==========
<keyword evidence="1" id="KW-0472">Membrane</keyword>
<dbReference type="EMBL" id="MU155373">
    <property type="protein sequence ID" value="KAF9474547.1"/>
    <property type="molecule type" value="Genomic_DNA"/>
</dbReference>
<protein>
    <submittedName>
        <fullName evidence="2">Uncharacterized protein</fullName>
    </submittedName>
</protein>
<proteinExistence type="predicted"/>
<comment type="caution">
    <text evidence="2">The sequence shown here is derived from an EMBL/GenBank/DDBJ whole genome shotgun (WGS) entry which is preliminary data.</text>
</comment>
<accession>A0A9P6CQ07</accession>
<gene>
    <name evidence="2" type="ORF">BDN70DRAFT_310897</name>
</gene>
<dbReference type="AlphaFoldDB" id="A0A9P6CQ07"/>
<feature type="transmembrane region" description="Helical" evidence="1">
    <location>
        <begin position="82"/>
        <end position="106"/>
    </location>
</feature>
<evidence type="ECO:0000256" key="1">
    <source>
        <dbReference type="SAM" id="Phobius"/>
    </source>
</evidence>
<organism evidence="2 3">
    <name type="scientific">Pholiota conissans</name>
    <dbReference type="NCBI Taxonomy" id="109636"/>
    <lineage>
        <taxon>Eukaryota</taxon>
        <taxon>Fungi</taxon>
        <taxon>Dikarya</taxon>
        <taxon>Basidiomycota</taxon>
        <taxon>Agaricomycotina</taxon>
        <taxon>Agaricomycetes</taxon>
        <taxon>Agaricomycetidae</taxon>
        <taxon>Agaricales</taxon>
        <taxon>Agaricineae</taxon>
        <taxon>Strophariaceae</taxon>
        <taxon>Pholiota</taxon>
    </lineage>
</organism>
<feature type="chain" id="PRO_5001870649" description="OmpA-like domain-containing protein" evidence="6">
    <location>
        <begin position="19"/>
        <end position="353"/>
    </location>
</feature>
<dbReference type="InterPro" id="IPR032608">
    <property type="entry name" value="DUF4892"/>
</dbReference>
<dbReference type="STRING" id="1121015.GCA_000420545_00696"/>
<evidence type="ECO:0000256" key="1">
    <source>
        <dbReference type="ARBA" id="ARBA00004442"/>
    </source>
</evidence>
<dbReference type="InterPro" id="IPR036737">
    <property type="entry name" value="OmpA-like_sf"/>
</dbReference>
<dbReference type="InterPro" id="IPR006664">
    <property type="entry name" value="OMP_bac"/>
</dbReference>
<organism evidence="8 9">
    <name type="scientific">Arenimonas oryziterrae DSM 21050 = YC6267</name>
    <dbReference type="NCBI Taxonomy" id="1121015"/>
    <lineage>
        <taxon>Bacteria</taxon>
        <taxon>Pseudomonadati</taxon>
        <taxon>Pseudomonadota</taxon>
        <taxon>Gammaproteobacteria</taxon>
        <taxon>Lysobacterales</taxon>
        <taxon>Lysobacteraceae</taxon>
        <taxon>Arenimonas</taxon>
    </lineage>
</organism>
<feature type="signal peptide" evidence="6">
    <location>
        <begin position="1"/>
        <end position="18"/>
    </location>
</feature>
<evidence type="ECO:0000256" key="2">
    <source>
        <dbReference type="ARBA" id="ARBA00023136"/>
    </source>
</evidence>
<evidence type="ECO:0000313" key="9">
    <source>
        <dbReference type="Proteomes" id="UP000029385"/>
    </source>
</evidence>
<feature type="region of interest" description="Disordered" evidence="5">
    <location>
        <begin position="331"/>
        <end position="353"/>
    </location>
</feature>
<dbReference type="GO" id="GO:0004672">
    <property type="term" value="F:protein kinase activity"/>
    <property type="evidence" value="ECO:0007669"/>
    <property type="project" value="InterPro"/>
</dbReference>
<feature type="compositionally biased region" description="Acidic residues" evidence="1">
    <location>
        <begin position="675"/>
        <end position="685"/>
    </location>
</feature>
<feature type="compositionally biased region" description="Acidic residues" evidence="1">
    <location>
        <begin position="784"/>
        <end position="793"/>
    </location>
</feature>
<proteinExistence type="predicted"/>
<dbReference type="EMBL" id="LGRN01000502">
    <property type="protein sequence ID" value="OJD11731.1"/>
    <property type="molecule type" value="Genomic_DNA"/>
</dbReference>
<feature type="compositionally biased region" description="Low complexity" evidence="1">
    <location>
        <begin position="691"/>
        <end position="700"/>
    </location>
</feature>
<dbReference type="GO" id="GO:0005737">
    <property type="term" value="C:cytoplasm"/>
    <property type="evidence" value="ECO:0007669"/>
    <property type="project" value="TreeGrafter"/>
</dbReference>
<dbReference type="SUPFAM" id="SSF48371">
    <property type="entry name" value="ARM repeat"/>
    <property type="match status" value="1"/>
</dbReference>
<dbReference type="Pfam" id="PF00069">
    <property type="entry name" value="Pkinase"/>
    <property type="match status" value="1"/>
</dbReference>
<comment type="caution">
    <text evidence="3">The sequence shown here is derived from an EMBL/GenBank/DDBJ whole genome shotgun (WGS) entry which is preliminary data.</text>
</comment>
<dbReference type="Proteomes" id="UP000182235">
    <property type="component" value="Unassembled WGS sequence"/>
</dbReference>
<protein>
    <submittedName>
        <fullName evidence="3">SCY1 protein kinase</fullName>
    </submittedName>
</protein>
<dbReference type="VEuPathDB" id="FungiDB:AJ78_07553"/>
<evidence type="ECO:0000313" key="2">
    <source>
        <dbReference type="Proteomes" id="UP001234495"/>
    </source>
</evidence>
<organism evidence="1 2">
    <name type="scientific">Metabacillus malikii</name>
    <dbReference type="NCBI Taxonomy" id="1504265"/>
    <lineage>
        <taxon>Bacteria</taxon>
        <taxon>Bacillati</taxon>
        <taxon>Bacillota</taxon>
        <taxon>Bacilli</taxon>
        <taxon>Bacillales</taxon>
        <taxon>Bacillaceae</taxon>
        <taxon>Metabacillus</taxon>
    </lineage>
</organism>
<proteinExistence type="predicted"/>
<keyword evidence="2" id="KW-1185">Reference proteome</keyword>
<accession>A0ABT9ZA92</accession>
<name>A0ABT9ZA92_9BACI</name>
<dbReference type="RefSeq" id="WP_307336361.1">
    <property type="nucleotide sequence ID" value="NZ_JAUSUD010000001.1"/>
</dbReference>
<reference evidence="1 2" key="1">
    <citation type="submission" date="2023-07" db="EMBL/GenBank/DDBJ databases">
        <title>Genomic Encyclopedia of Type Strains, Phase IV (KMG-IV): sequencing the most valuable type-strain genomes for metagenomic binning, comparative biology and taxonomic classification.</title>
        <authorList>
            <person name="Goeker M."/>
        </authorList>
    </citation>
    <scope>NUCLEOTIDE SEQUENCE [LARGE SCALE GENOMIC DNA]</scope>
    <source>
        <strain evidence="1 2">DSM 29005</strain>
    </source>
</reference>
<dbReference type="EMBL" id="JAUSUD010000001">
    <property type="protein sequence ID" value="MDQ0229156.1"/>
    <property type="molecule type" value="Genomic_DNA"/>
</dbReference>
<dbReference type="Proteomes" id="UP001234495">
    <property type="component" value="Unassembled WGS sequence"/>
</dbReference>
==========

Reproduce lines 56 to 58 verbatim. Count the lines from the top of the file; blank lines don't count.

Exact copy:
</dbReference>
<dbReference type="STRING" id="1121015.GCA_000420545_00696"/>
<evidence type="ECO:0000256" key="1">